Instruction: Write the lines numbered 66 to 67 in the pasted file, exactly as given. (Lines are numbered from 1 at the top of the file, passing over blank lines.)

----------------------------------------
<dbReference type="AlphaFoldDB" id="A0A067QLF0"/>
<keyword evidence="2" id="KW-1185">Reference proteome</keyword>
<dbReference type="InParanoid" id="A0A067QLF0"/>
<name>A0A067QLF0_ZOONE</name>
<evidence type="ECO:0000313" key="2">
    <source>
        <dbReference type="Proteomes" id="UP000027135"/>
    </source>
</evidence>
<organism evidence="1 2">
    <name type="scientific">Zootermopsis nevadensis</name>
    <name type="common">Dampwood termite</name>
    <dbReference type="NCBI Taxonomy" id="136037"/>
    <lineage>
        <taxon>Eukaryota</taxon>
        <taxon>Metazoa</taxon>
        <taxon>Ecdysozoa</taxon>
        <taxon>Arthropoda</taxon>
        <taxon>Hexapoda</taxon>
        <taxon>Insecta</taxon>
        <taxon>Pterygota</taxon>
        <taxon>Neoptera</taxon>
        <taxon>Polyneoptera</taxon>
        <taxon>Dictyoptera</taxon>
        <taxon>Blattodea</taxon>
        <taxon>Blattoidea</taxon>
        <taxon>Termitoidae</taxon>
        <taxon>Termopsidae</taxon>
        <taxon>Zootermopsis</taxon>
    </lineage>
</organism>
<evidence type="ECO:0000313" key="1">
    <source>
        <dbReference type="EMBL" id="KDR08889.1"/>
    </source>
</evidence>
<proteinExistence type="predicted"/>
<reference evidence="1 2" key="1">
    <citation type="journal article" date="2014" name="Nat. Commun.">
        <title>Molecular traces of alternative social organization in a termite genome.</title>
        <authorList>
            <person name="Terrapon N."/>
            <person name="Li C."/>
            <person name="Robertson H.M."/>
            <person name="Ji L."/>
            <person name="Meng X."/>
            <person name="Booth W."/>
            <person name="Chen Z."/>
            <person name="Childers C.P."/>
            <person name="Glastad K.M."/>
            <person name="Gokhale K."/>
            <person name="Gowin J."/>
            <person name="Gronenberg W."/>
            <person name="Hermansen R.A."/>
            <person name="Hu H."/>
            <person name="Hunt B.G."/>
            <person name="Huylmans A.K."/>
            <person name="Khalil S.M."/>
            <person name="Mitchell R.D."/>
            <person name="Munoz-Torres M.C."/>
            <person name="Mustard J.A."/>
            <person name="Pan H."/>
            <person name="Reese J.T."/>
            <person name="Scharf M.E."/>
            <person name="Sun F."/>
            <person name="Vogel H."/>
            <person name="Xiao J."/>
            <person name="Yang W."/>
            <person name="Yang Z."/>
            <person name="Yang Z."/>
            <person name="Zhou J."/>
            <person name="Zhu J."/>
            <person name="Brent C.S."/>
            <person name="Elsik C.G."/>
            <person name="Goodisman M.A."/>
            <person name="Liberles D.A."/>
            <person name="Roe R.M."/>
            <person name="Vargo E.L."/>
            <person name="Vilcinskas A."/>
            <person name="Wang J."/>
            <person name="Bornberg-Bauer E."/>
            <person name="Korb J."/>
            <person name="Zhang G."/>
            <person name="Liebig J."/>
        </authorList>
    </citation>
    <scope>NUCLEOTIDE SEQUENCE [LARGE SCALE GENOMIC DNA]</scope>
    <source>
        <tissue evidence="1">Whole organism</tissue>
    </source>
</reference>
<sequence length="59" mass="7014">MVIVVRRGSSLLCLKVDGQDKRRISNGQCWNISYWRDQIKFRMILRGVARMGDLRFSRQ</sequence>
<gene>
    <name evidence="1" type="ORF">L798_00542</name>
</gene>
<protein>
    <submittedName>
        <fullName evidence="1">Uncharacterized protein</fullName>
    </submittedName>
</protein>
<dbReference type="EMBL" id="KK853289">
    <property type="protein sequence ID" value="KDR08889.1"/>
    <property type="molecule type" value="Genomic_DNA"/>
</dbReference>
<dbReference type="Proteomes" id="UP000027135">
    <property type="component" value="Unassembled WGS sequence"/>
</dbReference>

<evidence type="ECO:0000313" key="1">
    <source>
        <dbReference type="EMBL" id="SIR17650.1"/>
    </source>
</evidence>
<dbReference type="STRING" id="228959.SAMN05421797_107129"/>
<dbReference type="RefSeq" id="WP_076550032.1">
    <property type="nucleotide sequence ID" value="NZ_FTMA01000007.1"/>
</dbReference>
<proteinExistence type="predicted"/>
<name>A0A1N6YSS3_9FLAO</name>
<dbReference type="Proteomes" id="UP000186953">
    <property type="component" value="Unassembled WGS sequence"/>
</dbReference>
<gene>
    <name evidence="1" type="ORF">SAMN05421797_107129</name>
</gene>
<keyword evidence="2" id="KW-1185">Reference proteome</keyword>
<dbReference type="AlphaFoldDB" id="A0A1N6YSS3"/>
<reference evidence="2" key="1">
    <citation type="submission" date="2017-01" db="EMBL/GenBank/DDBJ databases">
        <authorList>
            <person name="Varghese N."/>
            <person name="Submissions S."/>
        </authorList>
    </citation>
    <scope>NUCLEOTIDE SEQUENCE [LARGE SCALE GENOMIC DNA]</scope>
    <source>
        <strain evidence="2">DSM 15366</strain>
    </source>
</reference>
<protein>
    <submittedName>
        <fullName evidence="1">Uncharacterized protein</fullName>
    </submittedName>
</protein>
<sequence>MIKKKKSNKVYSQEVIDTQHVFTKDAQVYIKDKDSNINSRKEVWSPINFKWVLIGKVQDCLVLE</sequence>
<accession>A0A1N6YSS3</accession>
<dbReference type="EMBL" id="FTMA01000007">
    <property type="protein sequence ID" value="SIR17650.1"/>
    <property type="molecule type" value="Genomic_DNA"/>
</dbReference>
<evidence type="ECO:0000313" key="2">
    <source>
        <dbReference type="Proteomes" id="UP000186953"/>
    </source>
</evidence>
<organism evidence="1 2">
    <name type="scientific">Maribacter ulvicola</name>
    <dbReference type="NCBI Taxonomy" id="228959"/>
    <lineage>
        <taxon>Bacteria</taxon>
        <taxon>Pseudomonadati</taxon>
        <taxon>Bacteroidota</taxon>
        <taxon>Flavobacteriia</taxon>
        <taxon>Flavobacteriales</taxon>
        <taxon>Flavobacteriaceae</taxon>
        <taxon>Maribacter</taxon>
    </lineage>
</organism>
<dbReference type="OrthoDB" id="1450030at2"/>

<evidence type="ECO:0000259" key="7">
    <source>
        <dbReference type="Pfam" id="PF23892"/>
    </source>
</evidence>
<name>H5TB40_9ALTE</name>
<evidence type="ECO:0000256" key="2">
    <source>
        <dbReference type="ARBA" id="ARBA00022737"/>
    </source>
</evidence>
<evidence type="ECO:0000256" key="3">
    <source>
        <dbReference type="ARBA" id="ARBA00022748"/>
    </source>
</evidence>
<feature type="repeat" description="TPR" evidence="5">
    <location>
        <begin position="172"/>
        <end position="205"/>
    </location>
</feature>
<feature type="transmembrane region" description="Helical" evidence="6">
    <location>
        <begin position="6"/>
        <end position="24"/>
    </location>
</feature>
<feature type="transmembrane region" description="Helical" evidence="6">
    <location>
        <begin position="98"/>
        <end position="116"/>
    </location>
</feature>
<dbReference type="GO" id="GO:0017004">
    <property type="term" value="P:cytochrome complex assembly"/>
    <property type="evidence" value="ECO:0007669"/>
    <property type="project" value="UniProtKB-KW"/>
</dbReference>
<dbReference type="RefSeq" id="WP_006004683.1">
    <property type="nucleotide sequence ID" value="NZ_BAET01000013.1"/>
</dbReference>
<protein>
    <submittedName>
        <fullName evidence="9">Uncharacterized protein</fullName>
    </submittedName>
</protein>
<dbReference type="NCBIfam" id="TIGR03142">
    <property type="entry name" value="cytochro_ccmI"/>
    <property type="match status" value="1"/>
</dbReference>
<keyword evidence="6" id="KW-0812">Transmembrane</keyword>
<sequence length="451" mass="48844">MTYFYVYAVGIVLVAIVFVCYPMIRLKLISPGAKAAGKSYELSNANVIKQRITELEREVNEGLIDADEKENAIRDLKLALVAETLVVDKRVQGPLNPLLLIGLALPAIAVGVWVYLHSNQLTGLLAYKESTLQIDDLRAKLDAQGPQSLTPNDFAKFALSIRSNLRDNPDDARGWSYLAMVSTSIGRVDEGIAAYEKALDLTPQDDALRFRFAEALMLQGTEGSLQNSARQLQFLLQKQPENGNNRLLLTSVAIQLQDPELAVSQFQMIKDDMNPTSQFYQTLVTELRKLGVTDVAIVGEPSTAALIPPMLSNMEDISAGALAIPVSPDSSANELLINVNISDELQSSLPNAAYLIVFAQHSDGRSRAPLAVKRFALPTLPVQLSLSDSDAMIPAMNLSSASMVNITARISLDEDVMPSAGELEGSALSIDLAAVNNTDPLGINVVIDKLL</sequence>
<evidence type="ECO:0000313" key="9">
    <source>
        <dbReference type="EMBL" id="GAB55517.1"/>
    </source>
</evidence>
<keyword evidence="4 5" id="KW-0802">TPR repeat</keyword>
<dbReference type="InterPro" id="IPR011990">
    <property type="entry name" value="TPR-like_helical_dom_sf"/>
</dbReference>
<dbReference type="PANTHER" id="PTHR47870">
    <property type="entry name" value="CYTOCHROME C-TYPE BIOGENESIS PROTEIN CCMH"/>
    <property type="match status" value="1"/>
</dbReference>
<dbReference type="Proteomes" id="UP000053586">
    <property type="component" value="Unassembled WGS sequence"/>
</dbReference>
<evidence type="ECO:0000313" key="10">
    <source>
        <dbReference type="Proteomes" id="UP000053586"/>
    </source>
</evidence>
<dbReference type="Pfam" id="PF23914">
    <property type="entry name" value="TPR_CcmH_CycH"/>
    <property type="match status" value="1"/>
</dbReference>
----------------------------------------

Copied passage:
            <person name="Vogel H."/>
            <person name="Xiao J."/>